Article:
illustration for Ask the Expert on Great Ideas

Illustration: Kim Salt

You Have a Great Idea. Now What?

Entrepreneur Craig Ploetner ’94 mentors Lehigh students through the Baker Institute for Entrepreneurship, Creativity and Innovation.

Story by

Mary Ellen Alu

To me, entrepreneurship is the ultimate freedom in life. You control your destiny. That to me is the essence of entrepreneurship—and obviously, pursuing your dream at the same time.

It doesn't have to be inventing that great new widget. It could be opening up a plumbing firm, an electrical firm, a bakery, whatever it is. … Everyone thinks you have to design an app or do something that's technologically advanced. Don't forget the paperclip. Sometimes what you're trying to do can be a lot simpler. Entrepreneurship can be defined in so many different ways.

Craig Ploetner ’94

Craig Ploetner ’94

Many entrepreneurs, in general, are serial idea people. They’re always on to one thing or another. That's part of the passion. But you have to get that idea into the endzone, have it become marketable or something the consumer can enjoy.

If you really want to become an innovator, look at something that’s a simple problem in your household. See what's around. [Take note:] that doesn't work. How do I make that better?

You have to show the product. Once you create a prototype, you have to look at the scalability of it. You have to say, if I invent this thing, what can I bring it to market at, in terms of pricing? How much can I sell it for? What's my elasticity so to speak? And who is my target market?

One of the largest obstacles is capital. You have to either be able to fund it yourself—if you're fortunate enough to have enough money to do so—or have investors who allow you to prototype, maybe go on a ride with you before there is a return on their investment.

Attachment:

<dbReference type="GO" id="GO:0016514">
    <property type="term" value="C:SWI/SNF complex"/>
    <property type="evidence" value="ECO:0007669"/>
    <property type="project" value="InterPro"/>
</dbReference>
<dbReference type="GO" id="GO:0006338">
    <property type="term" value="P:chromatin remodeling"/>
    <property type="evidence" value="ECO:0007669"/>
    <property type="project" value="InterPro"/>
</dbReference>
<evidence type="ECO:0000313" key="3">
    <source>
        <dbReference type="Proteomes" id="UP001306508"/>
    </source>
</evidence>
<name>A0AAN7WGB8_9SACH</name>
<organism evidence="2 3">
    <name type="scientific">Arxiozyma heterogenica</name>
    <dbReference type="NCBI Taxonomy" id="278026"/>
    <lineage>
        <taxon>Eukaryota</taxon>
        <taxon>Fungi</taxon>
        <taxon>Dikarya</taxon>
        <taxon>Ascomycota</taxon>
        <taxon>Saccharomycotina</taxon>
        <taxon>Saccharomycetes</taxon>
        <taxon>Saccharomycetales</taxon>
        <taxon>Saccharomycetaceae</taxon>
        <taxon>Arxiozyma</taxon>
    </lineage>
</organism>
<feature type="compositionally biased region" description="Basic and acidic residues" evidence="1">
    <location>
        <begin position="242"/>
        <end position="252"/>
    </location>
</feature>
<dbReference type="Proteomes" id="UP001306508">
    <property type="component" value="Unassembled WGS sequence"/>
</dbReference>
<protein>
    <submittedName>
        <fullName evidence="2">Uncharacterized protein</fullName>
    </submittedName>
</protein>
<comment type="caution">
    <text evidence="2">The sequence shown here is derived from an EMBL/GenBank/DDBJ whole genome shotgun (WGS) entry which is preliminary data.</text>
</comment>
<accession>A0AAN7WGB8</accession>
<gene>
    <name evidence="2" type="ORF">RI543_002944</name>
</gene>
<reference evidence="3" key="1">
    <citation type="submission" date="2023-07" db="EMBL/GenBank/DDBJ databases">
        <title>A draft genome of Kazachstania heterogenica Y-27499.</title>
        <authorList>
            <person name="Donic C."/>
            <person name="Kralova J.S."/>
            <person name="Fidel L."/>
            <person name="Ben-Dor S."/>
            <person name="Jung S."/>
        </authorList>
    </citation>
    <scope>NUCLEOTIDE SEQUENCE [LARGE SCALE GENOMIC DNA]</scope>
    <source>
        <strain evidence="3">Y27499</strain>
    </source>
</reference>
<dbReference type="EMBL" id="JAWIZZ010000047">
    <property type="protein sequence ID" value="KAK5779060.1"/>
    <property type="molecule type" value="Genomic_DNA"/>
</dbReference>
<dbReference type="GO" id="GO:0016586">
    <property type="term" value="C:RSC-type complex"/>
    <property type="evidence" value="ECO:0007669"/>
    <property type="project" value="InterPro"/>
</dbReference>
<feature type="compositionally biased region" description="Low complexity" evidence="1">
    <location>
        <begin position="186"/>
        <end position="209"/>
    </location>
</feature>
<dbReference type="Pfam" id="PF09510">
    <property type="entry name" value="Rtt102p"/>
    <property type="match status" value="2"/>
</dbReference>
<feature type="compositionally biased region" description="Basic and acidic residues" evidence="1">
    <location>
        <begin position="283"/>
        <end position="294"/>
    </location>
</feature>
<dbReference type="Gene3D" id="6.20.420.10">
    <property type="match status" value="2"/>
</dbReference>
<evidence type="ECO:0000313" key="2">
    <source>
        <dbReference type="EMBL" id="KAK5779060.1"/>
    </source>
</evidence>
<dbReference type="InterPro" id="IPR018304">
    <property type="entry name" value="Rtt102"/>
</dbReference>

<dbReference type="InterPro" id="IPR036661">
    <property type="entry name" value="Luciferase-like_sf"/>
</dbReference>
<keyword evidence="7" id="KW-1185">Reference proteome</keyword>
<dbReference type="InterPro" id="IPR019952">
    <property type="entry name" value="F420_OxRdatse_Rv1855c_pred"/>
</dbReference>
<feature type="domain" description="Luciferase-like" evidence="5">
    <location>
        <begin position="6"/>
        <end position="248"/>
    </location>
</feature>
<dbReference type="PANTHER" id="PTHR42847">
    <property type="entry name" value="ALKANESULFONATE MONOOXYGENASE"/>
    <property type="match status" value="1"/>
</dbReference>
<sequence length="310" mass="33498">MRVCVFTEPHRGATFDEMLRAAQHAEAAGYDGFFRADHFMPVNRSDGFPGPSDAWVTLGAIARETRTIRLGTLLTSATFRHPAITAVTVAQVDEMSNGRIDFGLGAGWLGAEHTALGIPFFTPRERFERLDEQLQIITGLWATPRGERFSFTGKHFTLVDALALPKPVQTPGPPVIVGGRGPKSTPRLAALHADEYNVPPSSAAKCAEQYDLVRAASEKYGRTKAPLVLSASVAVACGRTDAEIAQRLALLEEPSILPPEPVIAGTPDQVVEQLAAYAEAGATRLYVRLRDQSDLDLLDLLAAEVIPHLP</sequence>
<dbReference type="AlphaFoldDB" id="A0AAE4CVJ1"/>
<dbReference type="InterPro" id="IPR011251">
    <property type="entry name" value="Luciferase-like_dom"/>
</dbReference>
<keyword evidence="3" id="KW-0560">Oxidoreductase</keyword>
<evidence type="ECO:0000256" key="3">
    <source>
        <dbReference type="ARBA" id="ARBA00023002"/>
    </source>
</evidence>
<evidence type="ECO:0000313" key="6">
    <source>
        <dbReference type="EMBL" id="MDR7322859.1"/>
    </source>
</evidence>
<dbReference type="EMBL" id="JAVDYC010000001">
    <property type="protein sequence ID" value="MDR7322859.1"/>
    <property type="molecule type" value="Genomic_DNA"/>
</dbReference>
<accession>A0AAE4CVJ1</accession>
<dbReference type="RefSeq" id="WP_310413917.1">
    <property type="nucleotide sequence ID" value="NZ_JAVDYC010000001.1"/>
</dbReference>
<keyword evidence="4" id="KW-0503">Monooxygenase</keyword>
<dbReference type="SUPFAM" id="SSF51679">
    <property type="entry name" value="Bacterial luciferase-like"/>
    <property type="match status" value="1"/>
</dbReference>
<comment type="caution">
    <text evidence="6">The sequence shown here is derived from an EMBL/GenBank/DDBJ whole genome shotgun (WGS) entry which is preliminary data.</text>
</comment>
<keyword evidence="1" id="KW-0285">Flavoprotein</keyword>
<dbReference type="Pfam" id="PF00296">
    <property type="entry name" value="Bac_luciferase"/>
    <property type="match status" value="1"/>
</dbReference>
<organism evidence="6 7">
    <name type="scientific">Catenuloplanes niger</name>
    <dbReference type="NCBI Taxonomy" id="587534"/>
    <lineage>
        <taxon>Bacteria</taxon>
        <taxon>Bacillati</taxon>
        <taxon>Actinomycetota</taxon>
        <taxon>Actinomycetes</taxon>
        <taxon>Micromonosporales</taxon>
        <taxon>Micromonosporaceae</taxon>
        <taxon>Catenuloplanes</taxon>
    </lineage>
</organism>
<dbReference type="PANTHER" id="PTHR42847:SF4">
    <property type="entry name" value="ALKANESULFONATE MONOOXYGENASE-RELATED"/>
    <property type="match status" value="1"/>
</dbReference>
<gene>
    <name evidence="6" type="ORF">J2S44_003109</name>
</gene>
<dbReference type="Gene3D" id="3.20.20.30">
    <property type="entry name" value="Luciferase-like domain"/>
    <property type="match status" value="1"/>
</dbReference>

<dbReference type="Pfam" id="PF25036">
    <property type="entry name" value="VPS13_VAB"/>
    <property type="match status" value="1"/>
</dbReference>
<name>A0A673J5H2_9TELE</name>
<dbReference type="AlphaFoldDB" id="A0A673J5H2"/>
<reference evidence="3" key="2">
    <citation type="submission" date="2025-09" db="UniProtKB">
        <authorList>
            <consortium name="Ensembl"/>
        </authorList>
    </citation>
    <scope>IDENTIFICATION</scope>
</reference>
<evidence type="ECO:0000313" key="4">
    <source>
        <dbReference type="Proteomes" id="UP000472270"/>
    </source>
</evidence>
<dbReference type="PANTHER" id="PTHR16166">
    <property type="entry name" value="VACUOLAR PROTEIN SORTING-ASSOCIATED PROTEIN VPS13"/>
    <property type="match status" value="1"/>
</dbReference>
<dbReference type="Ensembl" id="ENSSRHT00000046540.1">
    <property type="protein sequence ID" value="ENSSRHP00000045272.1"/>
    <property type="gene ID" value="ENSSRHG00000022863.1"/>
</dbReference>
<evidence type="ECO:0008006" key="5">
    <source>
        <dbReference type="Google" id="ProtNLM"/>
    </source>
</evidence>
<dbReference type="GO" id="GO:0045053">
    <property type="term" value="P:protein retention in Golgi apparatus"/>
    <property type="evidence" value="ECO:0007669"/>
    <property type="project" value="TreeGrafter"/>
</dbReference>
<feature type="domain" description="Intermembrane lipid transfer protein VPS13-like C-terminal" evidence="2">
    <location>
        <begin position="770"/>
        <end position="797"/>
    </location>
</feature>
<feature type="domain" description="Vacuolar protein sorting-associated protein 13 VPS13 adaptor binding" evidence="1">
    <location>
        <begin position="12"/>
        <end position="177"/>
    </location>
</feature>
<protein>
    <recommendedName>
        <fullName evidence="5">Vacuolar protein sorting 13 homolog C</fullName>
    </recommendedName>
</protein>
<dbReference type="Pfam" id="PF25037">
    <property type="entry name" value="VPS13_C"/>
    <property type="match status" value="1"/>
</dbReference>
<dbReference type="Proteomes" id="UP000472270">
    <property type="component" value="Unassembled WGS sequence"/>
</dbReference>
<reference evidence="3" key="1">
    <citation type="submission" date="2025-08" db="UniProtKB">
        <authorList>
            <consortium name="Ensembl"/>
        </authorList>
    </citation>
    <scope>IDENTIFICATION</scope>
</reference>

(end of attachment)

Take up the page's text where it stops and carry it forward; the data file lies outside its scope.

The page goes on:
A lot of times investors won't jump on until there's actual sales of that product, because they're not necessarily interested in your product, they're interested in return on their investment, which is a very different thing. So when it comes to these ideas and bringing them to market, it kind of takes a passionate backer. It’s usually family—a parent, a friend, uncle, cousin.

Also, [you need] stick-to-itiveness, so that you don't lose your passion because you're so afraid of failure. That's one thing you can never be afraid of—failure—because it's going to happen more often than not. You may have the greatest idea in the world, but whatever barriers there are—whether it be financial barriers, market barriers—you still have to stay with it and try to push it forward.

You have to really be so into your idea. You have to sell it to people. If you don't believe in it, it's probably not going to get off the ground.

So many people are going to tell you your idea is silly. So many people are going to tell you it doesn't have a market. So many people are going to tell you things that are just more negativity than positivity. That's just the nature of the human being. It's easier to say no, because that doesn't take any risk.

Ploetner is founder and CEO of Triton Investments, which specializes in real estate development and investment. He is a Lehigh University Alumni Association (LUAA) board member.

Story by

Mary Ellen Alu

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